The Wall Street Journal ran an article this past weekend on a golf course in Michigan that is experimenting with 5, 7, 9 and 12 hole formats in addition to the normal 18.  It has generated a decent amount of discussion within golf circles already, including at the highest level within Southern California, and I wanted to add a few comments.

To read the article, please click here.

The reason why I think this concept has really opened eyes can perhaps be explained through my personal history with golf.

As a child, I was fortunate to have parents who were members of the local country club so I could play unlimited golf for no additional fee.  And because of the course layout at Moraga Country Club, there were natural loops of 4, 5, 8 and 10 holes.  I took advantage of this countless times when I simply wanted to enjoy the game and had limited time or sunlight to do so.  Some of my best memories with my dad, my friends and even being alone came during these times when dusk was setting in, the shadows were long, sprinklers had to be dodged and the many majesties of golf were in full force.

Now, as an adult in the metropolis of Los Angeles where club memberships start at $100k+, I, like so many others, rely on public facilities for my golf.  The problem is that these courses charge a minimum nine hole rate which is usually overpriced even for the nine holes, and often the pro shop / tee sheet is closed a few hours prior to dusk so there isn't an opportunity to jump on for a few holes at the end of the day.  Given my responsibilities as a parent and the increasing demand of 24/7 availability in the professional world, this golfing reality doesn't work for me.  I could go to a Par 3 course, but they are so populated that it's still a two hour experience to play the nine holes.  (Plus, I want to hit the big dog!)  As a result, I haven't played golf in 5+ months.  I wonder how much potential revenue the industry is losing from folks like me.  I want to play, but the game doesn't have a solution for someone in my shoes (yet), especially in an urban setting.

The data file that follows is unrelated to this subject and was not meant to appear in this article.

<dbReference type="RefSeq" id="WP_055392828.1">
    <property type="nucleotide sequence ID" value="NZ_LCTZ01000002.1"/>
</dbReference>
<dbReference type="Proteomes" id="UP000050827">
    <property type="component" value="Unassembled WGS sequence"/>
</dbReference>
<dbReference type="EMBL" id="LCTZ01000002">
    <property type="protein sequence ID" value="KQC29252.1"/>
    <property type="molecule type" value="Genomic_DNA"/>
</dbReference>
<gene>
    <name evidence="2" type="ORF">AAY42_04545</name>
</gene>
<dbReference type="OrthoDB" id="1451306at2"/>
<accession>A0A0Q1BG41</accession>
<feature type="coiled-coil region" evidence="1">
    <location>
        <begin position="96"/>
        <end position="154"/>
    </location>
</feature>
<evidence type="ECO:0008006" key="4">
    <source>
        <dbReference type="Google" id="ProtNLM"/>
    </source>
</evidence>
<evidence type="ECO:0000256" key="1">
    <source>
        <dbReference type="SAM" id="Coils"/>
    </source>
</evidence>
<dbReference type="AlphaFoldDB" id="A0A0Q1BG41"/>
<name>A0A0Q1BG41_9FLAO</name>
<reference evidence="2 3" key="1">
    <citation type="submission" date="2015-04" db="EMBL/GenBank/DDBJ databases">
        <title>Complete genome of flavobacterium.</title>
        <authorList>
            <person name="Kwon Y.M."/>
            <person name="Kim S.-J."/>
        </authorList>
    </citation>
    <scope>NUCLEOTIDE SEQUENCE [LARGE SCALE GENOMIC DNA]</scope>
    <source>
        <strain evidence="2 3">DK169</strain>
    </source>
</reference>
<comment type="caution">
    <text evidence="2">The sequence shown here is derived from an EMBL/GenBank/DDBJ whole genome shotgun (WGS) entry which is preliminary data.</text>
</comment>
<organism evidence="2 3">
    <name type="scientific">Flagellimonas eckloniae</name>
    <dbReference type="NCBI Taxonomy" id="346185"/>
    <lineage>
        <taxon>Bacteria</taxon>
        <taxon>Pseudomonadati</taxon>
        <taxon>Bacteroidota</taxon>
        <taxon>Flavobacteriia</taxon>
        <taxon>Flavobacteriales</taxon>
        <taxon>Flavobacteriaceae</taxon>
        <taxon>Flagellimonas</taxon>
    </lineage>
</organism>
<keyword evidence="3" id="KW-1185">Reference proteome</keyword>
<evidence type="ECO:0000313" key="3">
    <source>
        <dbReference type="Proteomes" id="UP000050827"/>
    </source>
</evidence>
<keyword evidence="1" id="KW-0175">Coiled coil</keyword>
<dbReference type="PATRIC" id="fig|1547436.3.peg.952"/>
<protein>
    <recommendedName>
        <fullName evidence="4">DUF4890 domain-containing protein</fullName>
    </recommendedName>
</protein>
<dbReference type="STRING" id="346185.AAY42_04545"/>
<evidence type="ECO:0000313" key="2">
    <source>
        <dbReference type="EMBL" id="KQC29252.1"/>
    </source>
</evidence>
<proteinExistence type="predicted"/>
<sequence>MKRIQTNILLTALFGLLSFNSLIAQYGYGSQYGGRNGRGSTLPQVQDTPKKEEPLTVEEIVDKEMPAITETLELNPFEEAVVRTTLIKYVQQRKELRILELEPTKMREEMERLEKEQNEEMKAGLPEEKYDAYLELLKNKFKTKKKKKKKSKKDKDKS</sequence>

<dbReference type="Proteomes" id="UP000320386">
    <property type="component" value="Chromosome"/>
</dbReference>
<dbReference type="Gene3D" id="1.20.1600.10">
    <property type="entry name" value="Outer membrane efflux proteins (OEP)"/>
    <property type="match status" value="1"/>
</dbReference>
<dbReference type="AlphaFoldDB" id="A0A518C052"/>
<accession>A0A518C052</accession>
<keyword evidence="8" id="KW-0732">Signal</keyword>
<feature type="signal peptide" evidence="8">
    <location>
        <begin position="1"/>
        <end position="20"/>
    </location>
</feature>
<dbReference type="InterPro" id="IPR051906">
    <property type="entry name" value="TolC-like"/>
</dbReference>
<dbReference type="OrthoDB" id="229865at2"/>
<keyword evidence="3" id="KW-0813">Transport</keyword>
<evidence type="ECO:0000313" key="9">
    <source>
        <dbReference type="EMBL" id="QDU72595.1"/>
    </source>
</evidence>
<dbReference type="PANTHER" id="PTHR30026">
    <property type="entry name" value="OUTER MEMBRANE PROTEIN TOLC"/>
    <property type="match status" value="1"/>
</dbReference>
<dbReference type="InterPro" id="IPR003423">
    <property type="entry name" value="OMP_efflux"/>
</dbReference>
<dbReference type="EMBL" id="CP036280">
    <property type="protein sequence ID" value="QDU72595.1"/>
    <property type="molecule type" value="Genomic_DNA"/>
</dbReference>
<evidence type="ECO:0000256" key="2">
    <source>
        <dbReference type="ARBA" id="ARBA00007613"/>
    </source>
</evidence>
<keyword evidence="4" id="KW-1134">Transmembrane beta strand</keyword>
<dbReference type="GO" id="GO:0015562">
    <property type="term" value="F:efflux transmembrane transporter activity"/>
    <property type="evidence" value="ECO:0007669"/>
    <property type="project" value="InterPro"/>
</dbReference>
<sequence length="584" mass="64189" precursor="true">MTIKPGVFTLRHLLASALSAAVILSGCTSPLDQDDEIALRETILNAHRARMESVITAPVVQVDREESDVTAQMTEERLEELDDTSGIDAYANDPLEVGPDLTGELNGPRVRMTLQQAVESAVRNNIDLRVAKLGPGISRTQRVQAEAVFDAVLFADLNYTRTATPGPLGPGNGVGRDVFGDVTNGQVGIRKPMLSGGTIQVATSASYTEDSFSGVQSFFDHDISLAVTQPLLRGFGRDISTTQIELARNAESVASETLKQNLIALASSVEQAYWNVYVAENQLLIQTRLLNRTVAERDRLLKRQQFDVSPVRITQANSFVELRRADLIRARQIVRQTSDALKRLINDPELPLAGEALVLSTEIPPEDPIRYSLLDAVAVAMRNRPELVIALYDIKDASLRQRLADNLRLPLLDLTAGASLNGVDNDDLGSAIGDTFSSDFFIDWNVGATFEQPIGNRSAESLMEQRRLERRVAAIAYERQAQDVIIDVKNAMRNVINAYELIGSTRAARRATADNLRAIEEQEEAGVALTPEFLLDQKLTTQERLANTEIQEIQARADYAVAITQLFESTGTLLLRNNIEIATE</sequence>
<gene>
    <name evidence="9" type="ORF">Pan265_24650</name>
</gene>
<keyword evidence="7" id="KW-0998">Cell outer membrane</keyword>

What Island Hills is trying to accomplish from my perspective is to provide the country club convenience at a public facility where you pay as you play.  Therefore, that free hour you may have to play golf is accommodated with a viable and cost-effective solution to enjoy golf for that hour.  Brilliant.

There are, of course, the issues of potential bottlenecks, the timing for alternative routings and so forth, which the course owner Bob Griffioen seems to recognize.  It's promising to hear him have clear perspective that his model is a test needing study and likely iteration in the coming months/years.

An important thing to note about Mr. Griffioen is that he comes from an engineering background, not a golf one, and he applies that perspective to how he operates his facility.  I can relate in the sense that I too am not a PGA Professional but rather come from more of a business background. I think the golf industry benefits when folks outside the inner circle take a crack at out-of-the-box solutions to some of golf's ailments.  I reiterate this belief daily when folks who aren't PGA Professionals inquire about TGA's franchise opportunity and worry whether they can be successful in the golf industry coming from a background other than golf.  The answer is absolutely yes.

Concepts like shorter loops, pay as you play models, free equipment and cheap lessons (similar to the Mini Prince at Princeville course I wrote about a few weeks ago) may not benefit the short term bottom line, but if they encourage new players to join the game then we all win financially and otherwise in the long run.

I applaud Mr. Griffioen for taking the risk to try this approach, I'm confident that the industry will be closely following (and aiding) his efforts, and I wish him all the best.